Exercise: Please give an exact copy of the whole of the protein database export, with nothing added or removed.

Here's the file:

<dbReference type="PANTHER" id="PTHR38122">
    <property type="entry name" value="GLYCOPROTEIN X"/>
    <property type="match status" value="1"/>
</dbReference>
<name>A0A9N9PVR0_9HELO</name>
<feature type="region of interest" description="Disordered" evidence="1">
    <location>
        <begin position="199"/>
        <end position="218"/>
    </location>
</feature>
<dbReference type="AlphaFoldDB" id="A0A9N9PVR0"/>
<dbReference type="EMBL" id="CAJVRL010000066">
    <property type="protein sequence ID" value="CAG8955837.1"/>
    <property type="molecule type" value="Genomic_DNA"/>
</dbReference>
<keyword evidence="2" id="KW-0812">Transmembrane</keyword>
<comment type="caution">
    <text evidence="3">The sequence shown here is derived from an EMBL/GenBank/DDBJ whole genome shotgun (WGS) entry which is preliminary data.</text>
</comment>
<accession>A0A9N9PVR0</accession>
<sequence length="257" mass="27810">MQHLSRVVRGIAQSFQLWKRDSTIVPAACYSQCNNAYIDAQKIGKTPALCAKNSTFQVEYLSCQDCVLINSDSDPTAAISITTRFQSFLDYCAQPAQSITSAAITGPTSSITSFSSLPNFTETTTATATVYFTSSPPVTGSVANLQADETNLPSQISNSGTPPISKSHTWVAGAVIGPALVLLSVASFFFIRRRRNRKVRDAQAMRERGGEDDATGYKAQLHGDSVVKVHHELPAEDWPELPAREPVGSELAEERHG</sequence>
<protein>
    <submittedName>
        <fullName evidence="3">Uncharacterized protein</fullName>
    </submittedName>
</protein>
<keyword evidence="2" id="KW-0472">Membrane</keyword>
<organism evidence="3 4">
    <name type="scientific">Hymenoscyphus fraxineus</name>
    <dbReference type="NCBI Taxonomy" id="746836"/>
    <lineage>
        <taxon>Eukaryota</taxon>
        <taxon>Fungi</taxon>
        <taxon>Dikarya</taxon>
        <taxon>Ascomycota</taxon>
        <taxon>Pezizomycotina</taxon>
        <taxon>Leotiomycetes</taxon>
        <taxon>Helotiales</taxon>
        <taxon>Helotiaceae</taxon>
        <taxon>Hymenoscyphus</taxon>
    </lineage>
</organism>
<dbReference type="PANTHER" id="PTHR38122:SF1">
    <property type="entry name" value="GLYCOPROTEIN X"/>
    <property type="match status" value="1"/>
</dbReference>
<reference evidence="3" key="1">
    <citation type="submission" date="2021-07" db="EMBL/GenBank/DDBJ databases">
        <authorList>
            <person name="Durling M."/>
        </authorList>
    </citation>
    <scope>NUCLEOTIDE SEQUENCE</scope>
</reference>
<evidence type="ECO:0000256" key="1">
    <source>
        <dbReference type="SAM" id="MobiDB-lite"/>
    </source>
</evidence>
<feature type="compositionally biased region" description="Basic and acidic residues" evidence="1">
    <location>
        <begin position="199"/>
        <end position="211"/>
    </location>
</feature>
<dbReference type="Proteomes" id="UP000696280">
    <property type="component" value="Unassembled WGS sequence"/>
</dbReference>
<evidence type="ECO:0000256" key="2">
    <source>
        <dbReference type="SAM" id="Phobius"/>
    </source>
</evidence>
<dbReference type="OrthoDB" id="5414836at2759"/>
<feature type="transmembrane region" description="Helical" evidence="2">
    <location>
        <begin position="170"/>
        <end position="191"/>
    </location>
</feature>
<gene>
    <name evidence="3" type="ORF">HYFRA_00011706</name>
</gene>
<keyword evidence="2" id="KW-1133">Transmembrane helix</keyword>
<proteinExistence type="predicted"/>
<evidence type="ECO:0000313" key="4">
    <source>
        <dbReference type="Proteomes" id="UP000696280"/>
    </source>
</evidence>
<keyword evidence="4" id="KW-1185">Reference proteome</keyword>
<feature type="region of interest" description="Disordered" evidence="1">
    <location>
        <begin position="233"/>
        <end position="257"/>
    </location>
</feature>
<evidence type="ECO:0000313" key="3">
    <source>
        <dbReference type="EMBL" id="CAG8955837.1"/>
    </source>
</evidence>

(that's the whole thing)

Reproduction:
<dbReference type="PANTHER" id="PTHR38122">
    <property type="entry name" value="GLYCOPROTEIN X"/>
    <property type="match status" value="1"/>
</dbReference>
<name>A0A9N9PVR0_9HELO</name>
<feature type="region of interest" description="Disordered" evidence="1">
    <location>
        <begin position="199"/>
        <end position="218"/>
    </location>
</feature>
<dbReference type="AlphaFoldDB" id="A0A9N9PVR0"/>
<dbReference type="EMBL" id="CAJVRL010000066">
    <property type="protein sequence ID" value="CAG8955837.1"/>
    <property type="molecule type" value="Genomic_DNA"/>
</dbReference>
<keyword evidence="2" id="KW-0812">Transmembrane</keyword>
<comment type="caution">
    <text evidence="3">The sequence shown here is derived from an EMBL/GenBank/DDBJ whole genome shotgun (WGS) entry which is preliminary data.</text>
</comment>
<accession>A0A9N9PVR0</accession>
<sequence length="257" mass="27810">MQHLSRVVRGIAQSFQLWKRDSTIVPAACYSQCNNAYIDAQKIGKTPALCAKNSTFQVEYLSCQDCVLINSDSDPTAAISITTRFQSFLDYCAQPAQSITSAAITGPTSSITSFSSLPNFTETTTATATVYFTSSPPVTGSVANLQADETNLPSQISNSGTPPISKSHTWVAGAVIGPALVLLSVASFFFIRRRRNRKVRDAQAMRERGGEDDATGYKAQLHGDSVVKVHHELPAEDWPELPAREPVGSELAEERHG</sequence>
<protein>
    <submittedName>
        <fullName evidence="3">Uncharacterized protein</fullName>
    </submittedName>
</protein>
<keyword evidence="2" id="KW-0472">Membrane</keyword>
<organism evidence="3 4">
    <name type="scientific">Hymenoscyphus fraxineus</name>
    <dbReference type="NCBI Taxonomy" id="746836"/>
    <lineage>
        <taxon>Eukaryota</taxon>
        <taxon>Fungi</taxon>
        <taxon>Dikarya</taxon>
        <taxon>Ascomycota</taxon>
        <taxon>Pezizomycotina</taxon>
        <taxon>Leotiomycetes</taxon>
        <taxon>Helotiales</taxon>
        <taxon>Helotiaceae</taxon>
        <taxon>Hymenoscyphus</taxon>
    </lineage>
</organism>
<dbReference type="PANTHER" id="PTHR38122:SF1">
    <property type="entry name" value="GLYCOPROTEIN X"/>
    <property type="match status" value="1"/>
</dbReference>
<reference evidence="3" key="1">
    <citation type="submission" date="2021-07" db="EMBL/GenBank/DDBJ databases">
        <authorList>
            <person name="Durling M."/>
        </authorList>
    </citation>
    <scope>NUCLEOTIDE SEQUENCE</scope>
</reference>
<evidence type="ECO:0000256" key="1">
    <source>
        <dbReference type="SAM" id="MobiDB-lite"/>
    </source>
</evidence>
<feature type="compositionally biased region" description="Basic and acidic residues" evidence="1">
    <location>
        <begin position="199"/>
        <end position="211"/>
    </location>
</feature>
<dbReference type="Proteomes" id="UP000696280">
    <property type="component" value="Unassembled WGS sequence"/>
</dbReference>
<evidence type="ECO:0000256" key="2">
    <source>
        <dbReference type="SAM" id="Phobius"/>
    </source>
</evidence>
<dbReference type="OrthoDB" id="5414836at2759"/>
<feature type="transmembrane region" description="Helical" evidence="2">
    <location>
        <begin position="170"/>
        <end position="191"/>
    </location>
</feature>
<gene>
    <name evidence="3" type="ORF">HYFRA_00011706</name>
</gene>
<keyword evidence="2" id="KW-1133">Transmembrane helix</keyword>
<proteinExistence type="predicted"/>
<evidence type="ECO:0000313" key="4">
    <source>
        <dbReference type="Proteomes" id="UP000696280"/>
    </source>
</evidence>
<keyword evidence="4" id="KW-1185">Reference proteome</keyword>
<feature type="region of interest" description="Disordered" evidence="1">
    <location>
        <begin position="233"/>
        <end position="257"/>
    </location>
</feature>
<evidence type="ECO:0000313" key="3">
    <source>
        <dbReference type="EMBL" id="CAG8955837.1"/>
    </source>
</evidence>